I’d like to work with someone like Marcus Wareing, but that ain’t going to ever happen. I love that man. I would lick his face quite happily. I think he’s absolutely brilliant, he’s an absolute god to me. Him, someone like Jason Atherton, they’re the chefs that I admired throughout my career that have been at the top of the tree. Fine dining is an art form, and some of the food that they produce is just out of this world.
At the moment we’re trying to do new bits of menus for the US, incorporating some new flavours and some vegan menu stuff for our five restaurants out there.
America is very much on Yelp. They go very much by how much someone grades a restaurant or writes about a restaurant, and then they will follow that.
Where maybe 10 years ago we felt we were a bit behind New York and New York was the pinnacle of food, I think London is on a parity with it. I’m very proud of what we can do in London and all the great stuff we have in London. I think it is on quite an even footing with New York. But I’m sure a load of people disagree with me!
We’re seeing a lot of people snacking on grains now. I love golf – I watch golf regularly – and you see the pros, where they used to take out a chocolate bar or banana, now they’re taking out bags of seeds. They get a better release of energy, they can eat just a handful and not getting bloated.
Dishes I’m most proud of, probably chilli squid was one of the favourites. Or hirata buns, when everyone else was doing bao, doing things like pork and apple. It was Asian, but getting people thinking of roast dinners. Doing beef and red onion, getting people thinking of pies, but putting it in a bun.
Things that haven’t worked? I remember we did a whole fish once, bones, head on – the lot. And we did it with beautiful Thai basil, some beautiful lemongrass in there, loads of flavour to it, some fresh chillies in there, and we used to bake it in a banana leaf. But we could never get it to work. People were petrified of the head.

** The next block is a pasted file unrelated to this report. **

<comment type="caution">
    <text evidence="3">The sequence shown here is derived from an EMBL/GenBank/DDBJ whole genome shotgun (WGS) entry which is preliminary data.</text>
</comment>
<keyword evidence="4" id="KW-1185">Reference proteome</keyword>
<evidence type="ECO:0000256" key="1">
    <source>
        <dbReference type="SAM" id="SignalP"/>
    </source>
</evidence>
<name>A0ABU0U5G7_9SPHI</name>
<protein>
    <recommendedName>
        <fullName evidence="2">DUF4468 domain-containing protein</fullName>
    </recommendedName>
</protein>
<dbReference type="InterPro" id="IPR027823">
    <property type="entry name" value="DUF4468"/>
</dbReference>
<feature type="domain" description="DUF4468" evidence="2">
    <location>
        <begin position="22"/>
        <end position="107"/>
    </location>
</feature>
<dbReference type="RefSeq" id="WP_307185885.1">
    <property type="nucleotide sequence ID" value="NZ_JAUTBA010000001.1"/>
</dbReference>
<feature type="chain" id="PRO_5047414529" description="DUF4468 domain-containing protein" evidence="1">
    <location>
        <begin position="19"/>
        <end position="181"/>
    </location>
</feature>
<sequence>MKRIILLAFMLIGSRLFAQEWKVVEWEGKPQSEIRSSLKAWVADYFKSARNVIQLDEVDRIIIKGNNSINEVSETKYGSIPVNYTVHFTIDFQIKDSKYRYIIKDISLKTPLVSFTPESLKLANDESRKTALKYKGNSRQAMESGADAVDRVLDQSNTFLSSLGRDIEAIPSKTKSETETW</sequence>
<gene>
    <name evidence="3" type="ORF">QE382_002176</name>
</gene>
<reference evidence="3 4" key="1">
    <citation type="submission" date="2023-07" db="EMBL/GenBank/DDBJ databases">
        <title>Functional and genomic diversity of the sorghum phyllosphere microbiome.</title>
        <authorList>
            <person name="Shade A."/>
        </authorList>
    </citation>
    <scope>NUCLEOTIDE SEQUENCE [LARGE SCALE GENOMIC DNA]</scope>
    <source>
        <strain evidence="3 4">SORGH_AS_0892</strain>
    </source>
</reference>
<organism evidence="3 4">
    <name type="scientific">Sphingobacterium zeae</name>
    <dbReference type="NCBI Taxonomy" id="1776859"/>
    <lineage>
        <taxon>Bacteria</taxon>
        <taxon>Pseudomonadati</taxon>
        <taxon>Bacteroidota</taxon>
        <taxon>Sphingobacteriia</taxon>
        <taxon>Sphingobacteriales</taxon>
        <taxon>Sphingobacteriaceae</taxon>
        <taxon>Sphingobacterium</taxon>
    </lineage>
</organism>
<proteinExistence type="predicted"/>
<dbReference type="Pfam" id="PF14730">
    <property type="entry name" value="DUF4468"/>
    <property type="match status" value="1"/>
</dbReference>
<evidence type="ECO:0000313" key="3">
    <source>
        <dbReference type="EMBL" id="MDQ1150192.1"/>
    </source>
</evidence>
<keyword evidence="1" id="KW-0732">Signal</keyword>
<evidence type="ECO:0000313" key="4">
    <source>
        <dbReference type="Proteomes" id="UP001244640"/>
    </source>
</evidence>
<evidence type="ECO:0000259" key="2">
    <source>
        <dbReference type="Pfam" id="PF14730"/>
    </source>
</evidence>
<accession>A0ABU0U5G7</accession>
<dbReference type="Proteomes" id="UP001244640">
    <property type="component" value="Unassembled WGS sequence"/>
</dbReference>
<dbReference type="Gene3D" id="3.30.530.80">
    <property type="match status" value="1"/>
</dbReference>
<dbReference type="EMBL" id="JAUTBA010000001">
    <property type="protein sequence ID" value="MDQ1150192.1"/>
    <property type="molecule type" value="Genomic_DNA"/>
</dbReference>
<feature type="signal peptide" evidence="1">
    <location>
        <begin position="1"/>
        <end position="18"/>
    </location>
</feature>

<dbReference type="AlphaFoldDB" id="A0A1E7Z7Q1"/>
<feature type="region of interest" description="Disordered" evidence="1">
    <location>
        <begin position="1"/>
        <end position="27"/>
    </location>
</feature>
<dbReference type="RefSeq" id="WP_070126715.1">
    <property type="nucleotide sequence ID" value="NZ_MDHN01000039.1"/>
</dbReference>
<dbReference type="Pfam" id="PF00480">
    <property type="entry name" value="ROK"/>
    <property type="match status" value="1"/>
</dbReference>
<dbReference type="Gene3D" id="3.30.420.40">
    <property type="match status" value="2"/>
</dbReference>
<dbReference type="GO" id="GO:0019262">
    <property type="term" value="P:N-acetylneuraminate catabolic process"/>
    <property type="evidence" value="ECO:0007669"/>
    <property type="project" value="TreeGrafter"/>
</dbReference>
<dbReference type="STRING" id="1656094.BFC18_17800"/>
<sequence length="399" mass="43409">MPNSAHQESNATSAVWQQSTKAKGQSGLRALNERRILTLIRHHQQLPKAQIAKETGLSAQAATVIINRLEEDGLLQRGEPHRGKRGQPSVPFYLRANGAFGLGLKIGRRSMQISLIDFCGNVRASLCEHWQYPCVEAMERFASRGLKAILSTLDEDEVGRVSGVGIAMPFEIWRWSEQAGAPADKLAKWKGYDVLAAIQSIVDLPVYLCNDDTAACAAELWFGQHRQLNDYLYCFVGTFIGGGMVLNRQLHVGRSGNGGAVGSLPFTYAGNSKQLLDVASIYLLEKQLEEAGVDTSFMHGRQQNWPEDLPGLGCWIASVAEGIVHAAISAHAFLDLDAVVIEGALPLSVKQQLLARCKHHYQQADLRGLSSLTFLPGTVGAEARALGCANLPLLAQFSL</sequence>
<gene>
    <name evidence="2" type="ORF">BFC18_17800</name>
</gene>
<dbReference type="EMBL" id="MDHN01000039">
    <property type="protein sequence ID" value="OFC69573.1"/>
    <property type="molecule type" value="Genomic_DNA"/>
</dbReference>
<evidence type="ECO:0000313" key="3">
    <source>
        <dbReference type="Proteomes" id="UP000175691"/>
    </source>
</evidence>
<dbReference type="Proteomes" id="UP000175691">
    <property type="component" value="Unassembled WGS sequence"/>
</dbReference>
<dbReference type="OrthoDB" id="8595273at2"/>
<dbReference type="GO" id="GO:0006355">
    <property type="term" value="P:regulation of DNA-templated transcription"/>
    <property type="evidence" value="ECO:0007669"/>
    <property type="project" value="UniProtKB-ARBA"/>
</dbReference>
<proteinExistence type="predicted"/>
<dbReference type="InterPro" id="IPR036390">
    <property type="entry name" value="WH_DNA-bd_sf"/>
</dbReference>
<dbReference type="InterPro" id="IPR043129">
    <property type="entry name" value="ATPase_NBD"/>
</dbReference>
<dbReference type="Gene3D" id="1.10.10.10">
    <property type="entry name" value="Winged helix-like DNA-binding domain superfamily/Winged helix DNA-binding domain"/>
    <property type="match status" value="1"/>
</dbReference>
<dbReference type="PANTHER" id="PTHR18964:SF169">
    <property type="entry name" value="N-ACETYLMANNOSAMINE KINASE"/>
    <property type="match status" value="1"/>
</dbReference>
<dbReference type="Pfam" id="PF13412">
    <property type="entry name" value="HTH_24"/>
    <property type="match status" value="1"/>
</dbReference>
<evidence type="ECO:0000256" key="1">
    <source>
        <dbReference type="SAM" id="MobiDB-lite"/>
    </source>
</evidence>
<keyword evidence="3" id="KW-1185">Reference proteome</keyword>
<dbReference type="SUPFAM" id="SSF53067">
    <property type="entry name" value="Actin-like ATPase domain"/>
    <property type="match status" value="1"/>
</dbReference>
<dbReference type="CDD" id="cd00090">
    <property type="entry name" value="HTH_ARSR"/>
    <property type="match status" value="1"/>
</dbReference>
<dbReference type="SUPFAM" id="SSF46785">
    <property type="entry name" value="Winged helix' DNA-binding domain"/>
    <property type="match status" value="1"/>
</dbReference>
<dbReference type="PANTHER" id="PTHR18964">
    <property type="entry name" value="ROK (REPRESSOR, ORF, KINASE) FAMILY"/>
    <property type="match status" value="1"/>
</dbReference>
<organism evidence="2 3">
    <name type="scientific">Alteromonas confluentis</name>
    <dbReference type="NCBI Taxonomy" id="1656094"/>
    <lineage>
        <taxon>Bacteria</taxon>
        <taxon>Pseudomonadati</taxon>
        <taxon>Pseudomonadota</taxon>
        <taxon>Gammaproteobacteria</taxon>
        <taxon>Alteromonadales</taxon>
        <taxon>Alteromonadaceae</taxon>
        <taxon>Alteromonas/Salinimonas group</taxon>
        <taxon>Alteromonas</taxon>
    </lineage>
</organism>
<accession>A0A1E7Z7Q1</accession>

We’re so used to our fish coming filleted, gutted, ready to use – same with our meat or whatever we use. It’s all ready to use, and we don’t like all the bones and the heads and the bits that come with it.
I remember when we launched our ramen section, just before the Tonkotsus and Shoryus of this world had all entered London, and I think we launched some great ramens when we started to change up the flavours we were using, the proteins we were using, to try and make them our own. Putting a short rib of beef in a ramen with the bone poking out of the broth – for me, it was genius, because it just made people’s minds think: ‘Oh my god, it looks amazing.’
All we ever want to do is make sure that people think we’re going a bit mad and I’m going a bit mental – as long as they taste it and then go, yeah, but I get it, I really get it, I get why they’ve done that.
I’m always on the lookout for that new piece of fish that people possibly might not have tried. Because everyone’s done bass and bream and trout and cods and pollocks and all that stuff.
In Thai and Vietnamese cooking, they deep-fry the whole fish, and then they curl it so it looks like an ‘s’ on the plate, and you just pull the fish flakes off and it’s beautiful. I think we’ve just got to have a little play with it and see how we can bring some of those Korean, Vietnamese, Thai ideas through.
We’ve got 60-odd dishes on our menu, so getting our guys to make sure they’re doing all of them right can be a challenge.
Adding more complexity into our kitchens, sometimes it’s not the right way to do it. Sometimes it’s about making our menus a bit simpler, rather than adding loads of new stuff. It’s all part of the development process.
Back-of-house innovation now is more about energy efficiency, how easy [equipment] is to clean, how sustainable it is for the planet, what are the benefits that it gives you. We’re looking at things that can regenerate fryer oil, for instance, to make it last a bit longer so you haven’t got to use as much.
At the end of the day, a wok is a wok, and people just want to know they can cook on that wok. So you’ve got to be very careful that you’re not trying to innovate too quickly, that it’s not becoming harder to use.